The sun beats down on the snow streaked peaks, the winding river and the neat, square compounds of sandstone. It lights up the valley, the mountains, the villages, and the two women whose bodies swing from nooses in a tree. This is Afghanistan. It is 2013.
On 27th November 2013, the dead bodies of two women were found hanging from a tree in Logar province, Afghanistan. Not much is known about these women. According to the spokesperson of the governor of Logar, one of the women may have been over forty years of age and the other in her twenties. They have not yet been identified, and nor has the reason behind their murder. They were hanged naked.
Who were these women? Were they mother and daughter? Were they two wives of a common husband? Were they fresh victims of an honor killing? No details have yet emerged about them or why they were hanged and it’s possible that they never will. However, the circumstances of their hanging suggest that some sort of perverted justice was meted out–and there is a wealth of cases which illustrate the types of misdemeanor for which such punishments would be thought appropriate by the religious hardliners dominate many parts of this country.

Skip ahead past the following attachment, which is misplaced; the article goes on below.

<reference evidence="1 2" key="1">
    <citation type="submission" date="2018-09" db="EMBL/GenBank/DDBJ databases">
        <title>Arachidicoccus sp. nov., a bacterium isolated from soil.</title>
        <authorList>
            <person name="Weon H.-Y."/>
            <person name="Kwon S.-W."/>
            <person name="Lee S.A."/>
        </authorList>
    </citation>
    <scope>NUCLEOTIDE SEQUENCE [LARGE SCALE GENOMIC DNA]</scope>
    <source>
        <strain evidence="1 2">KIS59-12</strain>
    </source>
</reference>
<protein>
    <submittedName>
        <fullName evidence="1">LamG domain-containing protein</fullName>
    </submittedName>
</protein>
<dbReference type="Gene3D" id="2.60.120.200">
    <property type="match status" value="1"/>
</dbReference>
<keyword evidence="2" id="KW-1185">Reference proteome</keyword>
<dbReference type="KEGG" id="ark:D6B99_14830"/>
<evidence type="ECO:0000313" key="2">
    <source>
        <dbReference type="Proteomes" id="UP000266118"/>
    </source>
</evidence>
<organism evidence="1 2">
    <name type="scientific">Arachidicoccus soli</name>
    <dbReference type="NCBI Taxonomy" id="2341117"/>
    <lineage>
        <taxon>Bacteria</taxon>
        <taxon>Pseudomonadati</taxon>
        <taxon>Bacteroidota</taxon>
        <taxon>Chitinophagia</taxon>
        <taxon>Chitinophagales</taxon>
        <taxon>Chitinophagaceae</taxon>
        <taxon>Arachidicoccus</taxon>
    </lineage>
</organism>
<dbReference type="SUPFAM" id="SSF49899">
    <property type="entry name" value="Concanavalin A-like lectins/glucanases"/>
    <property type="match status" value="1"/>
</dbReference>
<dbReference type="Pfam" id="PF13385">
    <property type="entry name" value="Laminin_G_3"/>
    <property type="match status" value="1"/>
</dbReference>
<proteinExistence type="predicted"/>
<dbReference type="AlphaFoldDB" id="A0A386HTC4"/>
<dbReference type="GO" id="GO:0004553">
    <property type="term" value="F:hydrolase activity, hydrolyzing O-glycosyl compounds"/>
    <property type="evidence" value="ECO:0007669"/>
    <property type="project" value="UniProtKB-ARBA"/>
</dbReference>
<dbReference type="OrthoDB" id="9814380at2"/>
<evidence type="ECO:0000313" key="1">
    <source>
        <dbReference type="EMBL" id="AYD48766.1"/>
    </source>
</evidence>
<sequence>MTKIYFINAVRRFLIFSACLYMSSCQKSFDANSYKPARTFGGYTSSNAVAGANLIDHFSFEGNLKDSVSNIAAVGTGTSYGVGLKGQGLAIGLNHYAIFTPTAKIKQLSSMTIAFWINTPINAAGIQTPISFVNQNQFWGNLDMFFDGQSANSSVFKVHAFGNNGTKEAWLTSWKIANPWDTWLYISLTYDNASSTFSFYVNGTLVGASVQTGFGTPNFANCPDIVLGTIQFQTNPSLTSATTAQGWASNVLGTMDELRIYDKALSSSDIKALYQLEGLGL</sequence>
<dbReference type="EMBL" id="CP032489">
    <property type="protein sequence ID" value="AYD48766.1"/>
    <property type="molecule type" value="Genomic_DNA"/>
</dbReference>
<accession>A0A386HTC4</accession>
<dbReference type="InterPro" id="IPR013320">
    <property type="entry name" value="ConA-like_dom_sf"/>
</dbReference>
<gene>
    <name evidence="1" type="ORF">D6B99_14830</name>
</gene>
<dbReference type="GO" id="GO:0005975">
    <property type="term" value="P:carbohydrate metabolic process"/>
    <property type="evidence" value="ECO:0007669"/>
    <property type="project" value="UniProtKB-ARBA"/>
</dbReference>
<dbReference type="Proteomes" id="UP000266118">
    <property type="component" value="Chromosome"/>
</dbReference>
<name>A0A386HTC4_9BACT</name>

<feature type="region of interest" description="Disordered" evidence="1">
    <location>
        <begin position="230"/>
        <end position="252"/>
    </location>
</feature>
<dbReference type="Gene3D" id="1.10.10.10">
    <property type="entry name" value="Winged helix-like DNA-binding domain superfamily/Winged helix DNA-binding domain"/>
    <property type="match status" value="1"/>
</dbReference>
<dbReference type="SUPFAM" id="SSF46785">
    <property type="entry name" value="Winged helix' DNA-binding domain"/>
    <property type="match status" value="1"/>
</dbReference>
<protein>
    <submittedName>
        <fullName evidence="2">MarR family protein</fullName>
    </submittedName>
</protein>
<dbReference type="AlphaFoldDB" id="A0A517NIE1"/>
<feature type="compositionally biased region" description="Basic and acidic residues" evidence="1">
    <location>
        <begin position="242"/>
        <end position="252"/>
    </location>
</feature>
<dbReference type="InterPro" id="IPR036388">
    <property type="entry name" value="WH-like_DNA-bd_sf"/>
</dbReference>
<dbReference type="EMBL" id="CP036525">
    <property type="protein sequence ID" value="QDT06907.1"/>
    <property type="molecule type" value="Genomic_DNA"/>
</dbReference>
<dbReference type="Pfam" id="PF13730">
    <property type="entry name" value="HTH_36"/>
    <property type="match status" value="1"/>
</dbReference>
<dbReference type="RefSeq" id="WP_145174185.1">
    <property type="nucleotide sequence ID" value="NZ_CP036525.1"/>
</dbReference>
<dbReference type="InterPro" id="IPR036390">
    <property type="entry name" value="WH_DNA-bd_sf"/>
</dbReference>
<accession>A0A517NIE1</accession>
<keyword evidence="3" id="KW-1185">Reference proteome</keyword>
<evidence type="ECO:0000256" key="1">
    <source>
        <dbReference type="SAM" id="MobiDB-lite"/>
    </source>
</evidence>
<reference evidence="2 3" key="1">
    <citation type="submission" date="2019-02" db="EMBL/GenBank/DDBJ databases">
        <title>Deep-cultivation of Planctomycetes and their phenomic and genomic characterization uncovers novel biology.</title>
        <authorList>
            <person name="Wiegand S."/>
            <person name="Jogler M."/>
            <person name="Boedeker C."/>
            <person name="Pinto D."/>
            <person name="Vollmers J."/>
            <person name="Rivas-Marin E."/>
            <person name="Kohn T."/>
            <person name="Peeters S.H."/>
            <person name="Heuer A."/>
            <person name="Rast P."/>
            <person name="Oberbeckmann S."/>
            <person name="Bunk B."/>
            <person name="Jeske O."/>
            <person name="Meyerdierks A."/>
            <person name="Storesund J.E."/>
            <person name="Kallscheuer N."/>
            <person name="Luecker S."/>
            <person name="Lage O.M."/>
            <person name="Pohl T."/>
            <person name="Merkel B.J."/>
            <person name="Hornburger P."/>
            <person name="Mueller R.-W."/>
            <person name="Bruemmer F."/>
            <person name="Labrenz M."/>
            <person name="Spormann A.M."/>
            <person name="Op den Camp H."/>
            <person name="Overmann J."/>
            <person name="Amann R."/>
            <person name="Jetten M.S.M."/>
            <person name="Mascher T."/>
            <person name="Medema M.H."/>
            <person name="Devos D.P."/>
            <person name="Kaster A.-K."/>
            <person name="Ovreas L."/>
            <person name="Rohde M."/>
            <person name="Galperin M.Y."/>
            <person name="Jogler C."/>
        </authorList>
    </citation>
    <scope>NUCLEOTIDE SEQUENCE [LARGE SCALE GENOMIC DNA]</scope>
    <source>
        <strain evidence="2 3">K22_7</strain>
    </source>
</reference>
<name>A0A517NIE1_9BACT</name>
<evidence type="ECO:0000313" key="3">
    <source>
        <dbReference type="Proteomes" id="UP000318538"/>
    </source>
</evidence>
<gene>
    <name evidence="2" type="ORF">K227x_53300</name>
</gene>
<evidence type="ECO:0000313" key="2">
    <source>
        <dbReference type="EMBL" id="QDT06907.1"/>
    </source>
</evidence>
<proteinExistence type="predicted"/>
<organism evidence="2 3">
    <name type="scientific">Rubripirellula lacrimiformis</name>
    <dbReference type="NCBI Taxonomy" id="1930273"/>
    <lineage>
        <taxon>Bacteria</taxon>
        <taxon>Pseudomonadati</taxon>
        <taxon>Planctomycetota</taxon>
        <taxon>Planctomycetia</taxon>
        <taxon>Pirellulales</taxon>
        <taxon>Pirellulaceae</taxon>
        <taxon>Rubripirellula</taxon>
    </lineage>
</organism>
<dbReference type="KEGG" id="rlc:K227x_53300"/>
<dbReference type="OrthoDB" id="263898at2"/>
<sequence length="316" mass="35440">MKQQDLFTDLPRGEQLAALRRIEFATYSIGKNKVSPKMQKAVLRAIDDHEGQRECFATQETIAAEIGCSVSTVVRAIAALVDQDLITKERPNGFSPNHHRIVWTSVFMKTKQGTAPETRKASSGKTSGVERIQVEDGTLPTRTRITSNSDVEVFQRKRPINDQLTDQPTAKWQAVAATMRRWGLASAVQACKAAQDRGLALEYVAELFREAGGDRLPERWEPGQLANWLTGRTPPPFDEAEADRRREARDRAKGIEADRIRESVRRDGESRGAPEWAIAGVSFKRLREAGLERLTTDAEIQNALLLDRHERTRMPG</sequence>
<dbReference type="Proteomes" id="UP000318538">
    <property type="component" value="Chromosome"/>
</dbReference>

Unfortunately, cases such as these are very common in Afghanistan, where women and girls are abused, raped and killed on a daily basis. It is extremely uncommon that anyone is held accountable for miscarriages of justice such as this. Due to corruption in the courts and the police service, Afghanistan’s justice system mostly serves the rich and powerful men in the country.
More than a decade after the fall of the Taliban, women and girls are still being openly attacked by the Taliban and other extremist groups for the ‘crimes’ of working outside the house, going to school or simply for speaking up for their basic rights.